10 yrs in, XML is the langua franca
that's when it hit me. that *is* a big deal. XML has become so ingrained, so a priori that most of us never even think about it. it's just *there.* like the electric service.
and, no doubt in my mind, XML is the language of servers. it's just so easy to leverage server power to read, validate, and transform XML documents into just about anything else (binary media notwithstanding). sure lots of clients use XML (even when we don't know it). but when it comes to building scalable (HTTP/REST) web apps, XML is really the server's food.
application/json encoded data when talking to servers - no biggie. that's what the
accept HTTP Headers are all about.
although most of the 'sturm und drang' has passed, i still see references to arguments on the relative merits of one data format over the other. as most realize now, this entirely misses the point. HTTP was expressly designed to *not* be a monolithic world. you can use any format you wish. as long as the server and client agree on them.
and that's the point - agreement
most folks get their knickers in a twist over format issues when they think they can't mix and match as they please. this is mostly a *server* issue. more accurately a server implementation issue. the people who are in charge of building HTTP server implementations are missing out when they fail to implement flexible representation patterns in their apps. dude, learn the meaning and use of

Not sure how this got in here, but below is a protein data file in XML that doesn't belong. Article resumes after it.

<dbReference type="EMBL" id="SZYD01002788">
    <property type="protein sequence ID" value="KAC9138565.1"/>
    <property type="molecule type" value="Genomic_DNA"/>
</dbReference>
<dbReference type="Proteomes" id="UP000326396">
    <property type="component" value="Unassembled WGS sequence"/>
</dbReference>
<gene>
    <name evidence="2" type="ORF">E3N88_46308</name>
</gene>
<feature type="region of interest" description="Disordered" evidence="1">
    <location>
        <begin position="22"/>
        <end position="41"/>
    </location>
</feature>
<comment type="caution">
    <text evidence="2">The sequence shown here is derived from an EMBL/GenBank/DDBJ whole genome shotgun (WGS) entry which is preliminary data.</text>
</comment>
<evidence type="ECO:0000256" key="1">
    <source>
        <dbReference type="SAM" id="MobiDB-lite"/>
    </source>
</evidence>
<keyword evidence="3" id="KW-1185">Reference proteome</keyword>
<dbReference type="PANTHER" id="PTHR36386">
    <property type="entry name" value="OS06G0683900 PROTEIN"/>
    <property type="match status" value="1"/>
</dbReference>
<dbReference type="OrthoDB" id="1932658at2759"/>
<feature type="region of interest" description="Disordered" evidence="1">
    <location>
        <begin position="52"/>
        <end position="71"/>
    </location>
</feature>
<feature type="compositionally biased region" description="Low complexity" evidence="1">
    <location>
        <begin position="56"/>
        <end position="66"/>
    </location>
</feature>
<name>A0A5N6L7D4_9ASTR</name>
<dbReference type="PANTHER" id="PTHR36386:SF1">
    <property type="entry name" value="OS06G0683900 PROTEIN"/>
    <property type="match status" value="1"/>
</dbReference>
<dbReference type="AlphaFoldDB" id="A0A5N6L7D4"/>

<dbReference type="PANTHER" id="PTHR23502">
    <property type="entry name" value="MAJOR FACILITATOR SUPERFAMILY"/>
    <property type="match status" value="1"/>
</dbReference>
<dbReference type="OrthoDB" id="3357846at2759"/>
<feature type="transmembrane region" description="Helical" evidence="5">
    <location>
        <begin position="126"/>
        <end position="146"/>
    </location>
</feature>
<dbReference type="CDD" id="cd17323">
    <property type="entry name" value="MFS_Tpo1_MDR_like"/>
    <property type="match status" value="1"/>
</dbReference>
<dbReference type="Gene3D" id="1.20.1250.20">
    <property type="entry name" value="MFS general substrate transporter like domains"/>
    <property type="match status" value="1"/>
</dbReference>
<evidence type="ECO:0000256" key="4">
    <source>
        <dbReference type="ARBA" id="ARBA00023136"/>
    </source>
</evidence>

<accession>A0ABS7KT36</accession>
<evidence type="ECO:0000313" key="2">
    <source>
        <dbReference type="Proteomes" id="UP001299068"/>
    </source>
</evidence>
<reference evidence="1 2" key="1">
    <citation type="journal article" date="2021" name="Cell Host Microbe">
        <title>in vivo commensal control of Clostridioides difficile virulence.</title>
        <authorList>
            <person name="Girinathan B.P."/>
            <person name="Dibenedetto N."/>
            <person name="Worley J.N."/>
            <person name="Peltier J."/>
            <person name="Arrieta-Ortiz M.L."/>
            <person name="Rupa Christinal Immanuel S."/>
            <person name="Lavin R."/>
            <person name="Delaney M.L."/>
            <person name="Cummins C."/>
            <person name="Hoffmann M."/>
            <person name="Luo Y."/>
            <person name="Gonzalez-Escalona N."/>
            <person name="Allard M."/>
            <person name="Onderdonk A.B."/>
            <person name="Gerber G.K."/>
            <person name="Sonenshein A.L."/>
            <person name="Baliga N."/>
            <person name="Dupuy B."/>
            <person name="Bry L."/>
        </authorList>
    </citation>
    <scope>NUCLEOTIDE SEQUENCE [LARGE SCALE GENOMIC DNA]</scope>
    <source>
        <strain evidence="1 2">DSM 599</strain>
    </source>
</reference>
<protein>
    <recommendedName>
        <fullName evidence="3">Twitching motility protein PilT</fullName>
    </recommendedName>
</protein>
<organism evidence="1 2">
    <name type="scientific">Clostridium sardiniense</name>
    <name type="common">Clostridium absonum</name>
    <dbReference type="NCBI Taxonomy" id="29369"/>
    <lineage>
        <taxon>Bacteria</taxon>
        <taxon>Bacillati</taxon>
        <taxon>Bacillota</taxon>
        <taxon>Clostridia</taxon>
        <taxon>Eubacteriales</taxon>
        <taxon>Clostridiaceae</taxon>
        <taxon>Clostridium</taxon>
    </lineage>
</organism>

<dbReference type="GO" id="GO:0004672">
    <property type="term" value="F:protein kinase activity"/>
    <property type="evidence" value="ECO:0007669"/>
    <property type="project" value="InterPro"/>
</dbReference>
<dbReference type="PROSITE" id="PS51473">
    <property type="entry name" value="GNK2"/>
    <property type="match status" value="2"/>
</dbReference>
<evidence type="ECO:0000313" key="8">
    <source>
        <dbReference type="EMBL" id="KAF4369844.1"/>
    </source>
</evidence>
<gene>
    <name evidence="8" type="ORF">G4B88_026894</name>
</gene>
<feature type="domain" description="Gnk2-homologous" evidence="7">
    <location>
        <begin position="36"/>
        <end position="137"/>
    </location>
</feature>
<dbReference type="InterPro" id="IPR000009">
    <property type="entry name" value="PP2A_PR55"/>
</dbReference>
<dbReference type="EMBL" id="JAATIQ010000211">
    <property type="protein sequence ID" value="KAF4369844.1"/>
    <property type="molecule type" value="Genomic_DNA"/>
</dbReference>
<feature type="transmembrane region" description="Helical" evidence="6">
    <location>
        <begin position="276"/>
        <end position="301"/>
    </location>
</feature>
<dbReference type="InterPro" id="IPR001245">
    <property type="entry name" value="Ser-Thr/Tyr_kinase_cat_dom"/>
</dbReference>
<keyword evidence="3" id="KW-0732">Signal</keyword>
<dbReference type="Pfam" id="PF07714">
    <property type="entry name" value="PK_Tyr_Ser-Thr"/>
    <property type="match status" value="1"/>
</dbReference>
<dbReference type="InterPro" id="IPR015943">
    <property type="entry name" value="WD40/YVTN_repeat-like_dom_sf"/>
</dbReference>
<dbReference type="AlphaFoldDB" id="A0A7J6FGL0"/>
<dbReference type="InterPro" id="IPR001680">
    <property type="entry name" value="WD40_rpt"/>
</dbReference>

accept headers. leverage them! you'll be a hero.
ok, back to my XML point. when it comes to the server-side, why *not* use XML to process incoming text? while there may be some cases where XML can be overkill, it's a server! you've got CPU and memory there - use it. the state of the XML/XSLT/XSD world is such that you can easily validate and transform just about any meaningful data. sure, incoming non-XML data can present a challenge, but - again - that's what mime-types are for. take some time to build a translator that consistently converts your target mime-type to a valid XML document. it's not all that hard. and once you have this done, *all* documents in that target mime-type can be converted to XML safely. now you're all set, you can use XSD to validate and XSLT, etc. to transform it into what you need. as many times as you need, too.
so there. happy birthday XML. you're cool.